Bikesharing is also a solid alternative to a car – if you want to visit a park or landmark on a pleasant weekend day, you can hop on a bike and get there in less time than it would take to walk, and with more freedom than you’d get in a car or bus.
And bikes can go farther than gas-powered vehicles into parks and other interesting places, such as cramped historic areas where parking is difficult or impossible. This is a key advantage if you’re a fair weather biker: someone who hops on two wheels to sightsee on a few really nice weekend days per year.
Whether it’s your primary mode of transportation or an occasional way to get from place to place, biking is healthier than driving or riding transit – it burns more calories, builds more muscle, and just generally makes you feel better. If you’re committed to using your local bike share program regularly, you could reduce or completely cut out those inconvenient trips to the gym, painful jogs around the neighborhood, or awkward tussles with home exercise equipment.
Though there’s some variation between programs and dockless bikes tend to be sleeker, bike share bikes are often heavier (more than 40 pounds, in some cases) and bulkier than typical road bikes. They can be top-heavy as well, which takes some getting used to. As a novice bike share user, you might face an acclimation period during which you’re less confident than you are on other bikes.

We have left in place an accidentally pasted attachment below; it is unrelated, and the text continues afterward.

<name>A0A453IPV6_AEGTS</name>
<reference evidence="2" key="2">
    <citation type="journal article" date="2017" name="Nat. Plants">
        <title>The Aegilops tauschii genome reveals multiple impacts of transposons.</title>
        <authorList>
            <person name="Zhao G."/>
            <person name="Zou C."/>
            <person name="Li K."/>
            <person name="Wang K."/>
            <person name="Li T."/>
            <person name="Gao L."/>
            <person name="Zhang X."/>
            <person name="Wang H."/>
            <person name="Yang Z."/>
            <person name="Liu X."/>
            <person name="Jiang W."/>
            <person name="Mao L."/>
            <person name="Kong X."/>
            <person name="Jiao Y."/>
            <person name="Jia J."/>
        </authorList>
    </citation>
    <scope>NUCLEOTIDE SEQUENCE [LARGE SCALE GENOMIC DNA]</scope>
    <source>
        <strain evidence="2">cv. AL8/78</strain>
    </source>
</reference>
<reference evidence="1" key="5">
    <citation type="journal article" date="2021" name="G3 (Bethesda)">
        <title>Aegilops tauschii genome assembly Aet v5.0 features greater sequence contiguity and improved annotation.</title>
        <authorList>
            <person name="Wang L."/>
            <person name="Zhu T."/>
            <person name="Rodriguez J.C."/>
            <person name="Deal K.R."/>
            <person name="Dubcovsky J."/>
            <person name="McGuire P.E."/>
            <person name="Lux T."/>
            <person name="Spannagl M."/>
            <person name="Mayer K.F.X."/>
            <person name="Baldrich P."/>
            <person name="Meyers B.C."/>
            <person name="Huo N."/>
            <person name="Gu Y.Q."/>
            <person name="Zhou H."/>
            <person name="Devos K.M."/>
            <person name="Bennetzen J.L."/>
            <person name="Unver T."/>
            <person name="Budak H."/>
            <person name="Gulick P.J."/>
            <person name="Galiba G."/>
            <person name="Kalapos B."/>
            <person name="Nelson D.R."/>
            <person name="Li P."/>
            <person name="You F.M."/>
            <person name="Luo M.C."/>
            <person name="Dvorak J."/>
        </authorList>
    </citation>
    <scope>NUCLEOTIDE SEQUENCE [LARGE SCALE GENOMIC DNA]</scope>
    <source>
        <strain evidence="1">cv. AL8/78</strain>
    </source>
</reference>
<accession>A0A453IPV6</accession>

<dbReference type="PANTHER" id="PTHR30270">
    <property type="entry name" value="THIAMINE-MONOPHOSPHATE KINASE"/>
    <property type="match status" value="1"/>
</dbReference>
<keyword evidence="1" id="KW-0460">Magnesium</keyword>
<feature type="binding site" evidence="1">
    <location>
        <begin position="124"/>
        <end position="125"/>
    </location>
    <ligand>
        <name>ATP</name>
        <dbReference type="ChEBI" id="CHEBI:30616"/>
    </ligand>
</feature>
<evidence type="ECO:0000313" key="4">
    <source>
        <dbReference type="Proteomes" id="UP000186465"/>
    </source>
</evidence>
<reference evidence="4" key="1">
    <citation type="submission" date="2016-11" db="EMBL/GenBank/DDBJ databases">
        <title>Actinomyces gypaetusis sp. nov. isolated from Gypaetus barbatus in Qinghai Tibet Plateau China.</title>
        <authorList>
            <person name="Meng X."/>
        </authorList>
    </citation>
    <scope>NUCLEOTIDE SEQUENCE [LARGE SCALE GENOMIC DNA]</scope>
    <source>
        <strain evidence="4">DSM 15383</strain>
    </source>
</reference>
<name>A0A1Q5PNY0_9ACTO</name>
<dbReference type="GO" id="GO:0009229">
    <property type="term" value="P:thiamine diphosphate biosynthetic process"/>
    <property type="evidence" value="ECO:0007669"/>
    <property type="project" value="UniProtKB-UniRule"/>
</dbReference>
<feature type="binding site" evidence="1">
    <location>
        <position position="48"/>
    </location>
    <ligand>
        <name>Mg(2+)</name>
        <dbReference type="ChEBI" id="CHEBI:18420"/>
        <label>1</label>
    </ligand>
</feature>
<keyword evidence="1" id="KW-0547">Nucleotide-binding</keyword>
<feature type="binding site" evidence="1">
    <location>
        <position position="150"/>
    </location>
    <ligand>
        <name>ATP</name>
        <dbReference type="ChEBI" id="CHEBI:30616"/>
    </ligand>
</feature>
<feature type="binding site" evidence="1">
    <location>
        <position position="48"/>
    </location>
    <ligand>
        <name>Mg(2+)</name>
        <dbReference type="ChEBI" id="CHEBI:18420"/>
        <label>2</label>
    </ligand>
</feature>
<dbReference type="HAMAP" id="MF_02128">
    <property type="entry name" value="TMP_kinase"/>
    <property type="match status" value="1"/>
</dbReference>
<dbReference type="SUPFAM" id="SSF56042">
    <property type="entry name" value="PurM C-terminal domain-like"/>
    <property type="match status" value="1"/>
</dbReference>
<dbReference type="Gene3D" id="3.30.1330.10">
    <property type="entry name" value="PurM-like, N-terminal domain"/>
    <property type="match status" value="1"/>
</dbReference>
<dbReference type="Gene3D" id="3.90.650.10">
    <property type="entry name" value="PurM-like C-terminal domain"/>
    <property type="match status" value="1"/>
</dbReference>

Some bike share programs aren’t open year-round, particularly in cold climates. This can be inconvenient, especially if you’re a traveler who expects to be able to use bike share in place of a rental car – or if you’re a commuter who expects to rely on bike share as a primary, year-round mode of transportation.
Part-year bike shares can throw a wrench into value calculations too. Capital Bikeshare is open year-round and costs $85 for an annual membership, while Nice Ride Minnesota is open for roughly seven months out of the year and costs $75. Which is the better value? If you’re up for winter biking, you might be disappointed that a part-year service shuts down during the cold season – and you might have to pay more for a winter-ready bike of your own.
Depending on local factors such as geography, topography, and climate, some bikesharing systems may look better on paper than they perform in practice. This is something to be aware of if you’re planning to hop on a shared bike in an unfamiliar city.
For instance, San Francisco has a comprehensive bikesharing network, but it also has a ton of hills that seem a lot less charming when you’re huffing and puffing your way to the top. Chicago‘s year-round program sounds convenient until it’s time to suit up and ride against January’s bitter lake wind.
Bike safety varies widely from place to place. Some cities are renowned for their protected lanes and bikeways, while others barely seem to acknowledge cyclists’ existence.